Michael led us in cultural mapping exercises, where we were asked to identify with certain food groups, relationships to cooking, whether we were always hungry, sometimes, rarely, or never, and onward.  You then gathered with the other people who identified with the same group (for instance, meat, vegetables, fruits, or bread), and then were asked to find several things you could unanimously agree on in your group.  In my bread group, we all agreed we like toast and had all eaten bread as part of a religious ceremony.  I felt like I had come home talking to the bread-lovers.  It allowed the focus to be on something other than myself.  Praise be, other people also eat in their cars and don’t allow bread in the house.  It allowed us to intermingle, and guided and sparked conversation.  Later, we exchanged stories with a partner (then would rotate to a new partner with each new story prompt, the “wagon wheels” Park refers to in his blog), being given questions like “What was a time you judged someone else or made an assumption about them based on their food choices?”  Oh how food binds us together with its universal, daily need, and how people’s perception of themselves is affected by how others view their eating habits and how they view their own.  It seems people are sometimes judged for making the healthy choice by those not choosing similarly.  The reverberations to other areas of life, and how we might pressure others to take the low road with us so we don’t feel (dare I say it) guilty, stuck with me.  I felt privileged to hear people’s personal experiences, and wished there had been more community members there that night to hear if their challenges were different or parallel to mine.   The entire story circle evoked openness, a way to fill the writer’s quill, and offered a model for listening to others as a writer and as a person striving (and no doubt often failing) to embody compassion.   It left me asking is ‘healthy food’ a last-bastion absolute in this modern age?  Does everyone agree a hamburger with fries is bad for you, comforting or not?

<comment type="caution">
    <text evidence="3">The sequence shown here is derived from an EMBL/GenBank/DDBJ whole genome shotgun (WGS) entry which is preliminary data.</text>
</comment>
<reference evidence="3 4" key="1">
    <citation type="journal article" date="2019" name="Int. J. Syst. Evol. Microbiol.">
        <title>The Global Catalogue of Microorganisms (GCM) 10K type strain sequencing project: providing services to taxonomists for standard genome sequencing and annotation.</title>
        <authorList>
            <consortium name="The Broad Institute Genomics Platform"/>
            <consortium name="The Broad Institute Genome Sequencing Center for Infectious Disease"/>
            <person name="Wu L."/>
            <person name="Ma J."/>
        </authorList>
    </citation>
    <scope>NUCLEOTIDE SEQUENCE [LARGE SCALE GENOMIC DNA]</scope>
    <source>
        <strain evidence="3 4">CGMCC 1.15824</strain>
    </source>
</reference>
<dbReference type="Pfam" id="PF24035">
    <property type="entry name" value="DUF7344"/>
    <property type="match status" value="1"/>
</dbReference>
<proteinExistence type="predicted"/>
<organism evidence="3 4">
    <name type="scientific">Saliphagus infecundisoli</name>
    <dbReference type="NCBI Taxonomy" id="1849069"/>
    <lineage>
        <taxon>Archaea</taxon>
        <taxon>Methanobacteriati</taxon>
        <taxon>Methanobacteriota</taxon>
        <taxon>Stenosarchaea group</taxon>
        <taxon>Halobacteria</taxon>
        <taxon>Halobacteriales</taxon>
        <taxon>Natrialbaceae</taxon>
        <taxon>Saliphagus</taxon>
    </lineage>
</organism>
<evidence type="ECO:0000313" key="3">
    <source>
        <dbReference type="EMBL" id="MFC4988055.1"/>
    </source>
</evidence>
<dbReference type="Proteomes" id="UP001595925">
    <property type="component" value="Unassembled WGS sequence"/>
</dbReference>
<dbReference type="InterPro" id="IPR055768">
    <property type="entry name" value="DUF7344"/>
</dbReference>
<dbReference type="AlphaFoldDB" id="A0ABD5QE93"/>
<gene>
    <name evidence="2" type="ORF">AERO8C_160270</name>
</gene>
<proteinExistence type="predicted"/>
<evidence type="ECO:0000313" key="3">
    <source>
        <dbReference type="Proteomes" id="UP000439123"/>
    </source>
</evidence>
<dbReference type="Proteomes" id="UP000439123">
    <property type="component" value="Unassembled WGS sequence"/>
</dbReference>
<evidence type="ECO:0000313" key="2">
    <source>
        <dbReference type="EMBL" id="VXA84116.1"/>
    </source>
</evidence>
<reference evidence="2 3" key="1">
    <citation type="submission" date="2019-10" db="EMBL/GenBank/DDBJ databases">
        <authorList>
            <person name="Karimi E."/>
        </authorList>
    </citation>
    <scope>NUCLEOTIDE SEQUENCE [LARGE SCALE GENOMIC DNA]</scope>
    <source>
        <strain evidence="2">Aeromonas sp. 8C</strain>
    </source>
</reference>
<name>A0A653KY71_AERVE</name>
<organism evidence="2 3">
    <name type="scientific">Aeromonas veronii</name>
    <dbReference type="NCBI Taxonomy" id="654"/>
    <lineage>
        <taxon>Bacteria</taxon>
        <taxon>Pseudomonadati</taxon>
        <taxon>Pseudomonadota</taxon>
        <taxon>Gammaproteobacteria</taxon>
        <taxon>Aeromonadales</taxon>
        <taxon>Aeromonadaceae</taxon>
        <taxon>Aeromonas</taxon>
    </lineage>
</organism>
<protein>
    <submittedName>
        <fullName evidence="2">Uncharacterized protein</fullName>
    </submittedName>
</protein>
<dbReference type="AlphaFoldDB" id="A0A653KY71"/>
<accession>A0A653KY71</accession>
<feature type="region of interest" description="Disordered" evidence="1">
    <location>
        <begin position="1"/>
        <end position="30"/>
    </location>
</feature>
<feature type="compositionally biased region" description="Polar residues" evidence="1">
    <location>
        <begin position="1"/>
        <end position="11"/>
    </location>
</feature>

What can happen in 60 seconds?  I realize, after I’d written by pieces, of course, some of the most consuming moments of my life happened in sixty seconds.  The car accident.  The “will you marry me” moment.  The rejection letter.  When I knew I loved him.  The job-is-yours phone call.  The hidden truth revealed in a moment.  The gift of a child telling me she loves me.  More happens in 60 seconds than my don’t-censor-me mind admits.  Yet the history of what went before and came after gave those blips their enormity.  And I can’t redo any of those now-past fireworks.  Why didn’t I tell those stories?  Why couldn’t I tell all the stories I heard (and does everything have to have a crab in it, like those Southerners told their vegan?)?  The set up, structure, form, doesn’t allow it.  This genre encapsulates the truth that we have to make choices, and I can’t take everything, or maybe anything, with me.  Sometimes we have to choose to cut things out to make everything fit.  Something in my diet might have to go.  If I want walk lightly through the world.  Can one ever feel ready for the cut?  I make an effort to hug the limits close, lay the burdens down, and find joy in eating life in contained portions.


-Nicole Gabriella Scipione